Systematic (IUPAC) name
Clinical data
AHFS/ Consumer Drug Information
MedlinePlus a682119
Pregnancy cat. Only if clearly needed
Legal status RX-only-medication, non-narcotic
Routes oral (tablets, concentration, sometimes syrup)
Pharmacokinetic data
Bioavailability incomplete
Metabolism hepatic
Half-life 7–13 hours (up to 20 hours)
Excretion feces
CAS number 50-52-2 YesY
ATC code N05AC02
PubChem CID 5452
IUPHAR ligand 100
DrugBank DB00679
ChemSpider 5253 YesY
KEGG D00373 YesY
Chemical data
Formula C21H26N2S2 
Mol. mass 370.577
SMILES eMolecules & PubChem
 N(what is this?)  (verify)

Thioridazine (Melleril, Novoridazine, Thioril) is a piperidine typical (but see next paragraph, below) antipsychotic drug belonging to the phenothiazine drug group and was previously widely used in the treatment of schizophrenia and psychosis. Due to concerns about cardiotoxicity and retinopathy at high doses this drug is not commonly prescribed, reserved for patients who have failed to respond to, or have contraindications for, more widely used antipsychotics. A serious side effect is the potentially fatal neuroleptic malignant syndrome. It exerts its actions through a central adrenergic-blocking, a dopamine-blocking, and minor anticholinergic activity.

In older references, it is sometimes described as atypical,[1] but more recently it is usually described as typical,[2] with the term "atypical" usually reserved for agents showing D4 selectivity or serotonin antagonism.



Previous additional indications were agitated depression, tension and anxiety linked to alcohol withdrawal and dysphoria of epileptic patients. It was even indicated in Europe for the treatment of psychosis in children and adolescents as Melleretten (10 mg to 60 mg daily).

It was also given off-label for the treatment of insomnia and for alleviation of opiate withdrawal.[citation needed]

Thioridazine is known to kill multidrug-resistant Mycobacterium tuberculosis and MRSA at clinical concentrations.[3][4]


Thioridazine is a racemic compound with two enantiomers, both of which are metabolized, according to Eap et al., by CYP2D6 into (S)- and (R)-thioridazine 2-sulfoxide, better known as mesoridazine,[5] and into (S)- and (R)-thioridazine-5-sulfoxide.[6] Mesoridazine is in turn metabolized into sulforidazine.[7] Thioridazine is an inhibitor of CYP1A2 and CYP3A2.[8]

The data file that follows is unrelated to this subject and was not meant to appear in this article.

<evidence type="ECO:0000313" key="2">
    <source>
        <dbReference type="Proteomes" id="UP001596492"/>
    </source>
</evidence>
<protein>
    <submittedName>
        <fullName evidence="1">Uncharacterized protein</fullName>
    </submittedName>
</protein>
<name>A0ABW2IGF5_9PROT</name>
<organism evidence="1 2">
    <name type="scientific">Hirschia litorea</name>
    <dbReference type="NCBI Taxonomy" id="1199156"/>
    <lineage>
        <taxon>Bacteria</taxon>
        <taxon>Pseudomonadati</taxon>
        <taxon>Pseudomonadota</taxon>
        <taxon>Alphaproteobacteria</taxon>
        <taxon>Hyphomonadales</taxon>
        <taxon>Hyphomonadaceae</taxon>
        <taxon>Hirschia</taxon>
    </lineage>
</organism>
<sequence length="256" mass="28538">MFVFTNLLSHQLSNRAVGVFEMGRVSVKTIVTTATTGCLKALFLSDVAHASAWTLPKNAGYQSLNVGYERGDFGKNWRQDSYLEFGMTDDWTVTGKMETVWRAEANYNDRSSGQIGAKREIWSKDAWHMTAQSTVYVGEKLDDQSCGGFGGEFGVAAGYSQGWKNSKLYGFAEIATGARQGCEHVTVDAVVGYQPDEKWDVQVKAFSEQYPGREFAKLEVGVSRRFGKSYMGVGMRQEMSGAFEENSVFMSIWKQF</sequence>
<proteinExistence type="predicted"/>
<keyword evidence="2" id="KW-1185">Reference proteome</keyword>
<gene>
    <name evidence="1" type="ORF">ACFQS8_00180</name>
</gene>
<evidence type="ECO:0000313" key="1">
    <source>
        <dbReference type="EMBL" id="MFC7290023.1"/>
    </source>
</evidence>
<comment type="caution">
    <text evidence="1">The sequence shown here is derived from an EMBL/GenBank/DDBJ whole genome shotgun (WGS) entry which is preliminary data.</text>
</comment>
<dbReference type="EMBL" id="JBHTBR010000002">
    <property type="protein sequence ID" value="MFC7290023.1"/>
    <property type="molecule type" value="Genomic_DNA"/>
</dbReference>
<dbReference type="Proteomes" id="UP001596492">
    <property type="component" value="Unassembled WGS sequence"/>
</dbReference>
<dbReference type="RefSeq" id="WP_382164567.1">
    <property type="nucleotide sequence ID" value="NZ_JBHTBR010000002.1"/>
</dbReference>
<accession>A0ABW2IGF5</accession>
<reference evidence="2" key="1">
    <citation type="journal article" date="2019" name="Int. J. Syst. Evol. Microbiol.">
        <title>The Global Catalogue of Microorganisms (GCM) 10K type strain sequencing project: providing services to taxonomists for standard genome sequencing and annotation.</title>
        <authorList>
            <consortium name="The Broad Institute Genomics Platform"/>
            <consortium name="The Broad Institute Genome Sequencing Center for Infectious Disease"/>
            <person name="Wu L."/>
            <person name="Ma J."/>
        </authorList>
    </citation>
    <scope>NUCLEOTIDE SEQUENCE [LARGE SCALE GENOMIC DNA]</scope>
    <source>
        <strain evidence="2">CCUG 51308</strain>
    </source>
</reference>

Side effects

For further information see: Phenothiazine

The most commonly complained about side effect is akathisia which is the main reason for low patient compliance

Tardive dyskinesia characterized by involuntary movements of the lips, mouth, and tongue can be long lasting or irreversible, tremor of the mouth and lips without tongue involvement constitutes Rabbit syndrome. Neuroleptic malignant syndrome is potentially fatal.

Central nervous system side effects occur. These are mainly drowsiness, dizziness, fatigue, and vertigo. Early and late extrapyramidal side effects are seen only infrequently (less than 1% altogether). There is no clear dose-effect relationship, as with higher doses anticholinergic effects of thioridazine become more prominent.

Thioridazine causes also an unusual high incidence of impotence and anorgasmia due to a strong alpha-blocking activity. Painful ejaculation or no ejaculation at all is also sometimes seen.[citation needed]

Autonomous side effects (dry mouth, urination difficulty, obstipation, induction of glaucoma, postural hypotension, and sinus tachycardia) occur obviously less often than with most other mildly potent antipsychotics.

Thioridazine is no longer recommended as first-line treatment due its side effect of prolonging the QT interval on the EKG. Thioridazine-5-sulfoxide is associated with ventricular tachycardia and torsades de pointes.[9]

It can also cause sialadenitis, which is more common in older individuals.[10]

Also, the serious and sometimes fatal blood damage agranulocytosis is seen more frequently (approximately 1/500 to 1/1,000 patients) with thioridazine than with other typical phenothiazines (1/2,000 to 1/10,000 patients).

Thioridazine if given over a prolonged time and in high doses can be stored in the ocula and the retina of the eyes and in the heart muscle. Clinical consequences (disturbed or blurred vision) are rare although chromatopsia has been reported.[11][citation needed]


It is advisable to withdraw thioridazine gradually and not abruptly to avoid unpleasant withdrawal symptoms (agitation, insomnia, anxiety). Another neuroleptic may be introduced to the therapeutic regime step by step (overlapping), if needed. If sudden withdrawal of thioridazine is necessary, withdrawal symptoms can also be alleviated with the benzodiazepines lorazepam (Ativan) 1 mg—2 mg, alprazolam (Xanax) 0,5 mg prn or clonazepam (Klonopin, Rivotril) 0,5 mg to 2 mg prn (as needed)or Diazepam (Valium)5 – 10 mg prn for up to 2 weeks (not longer to avoid addiction).[citation needed]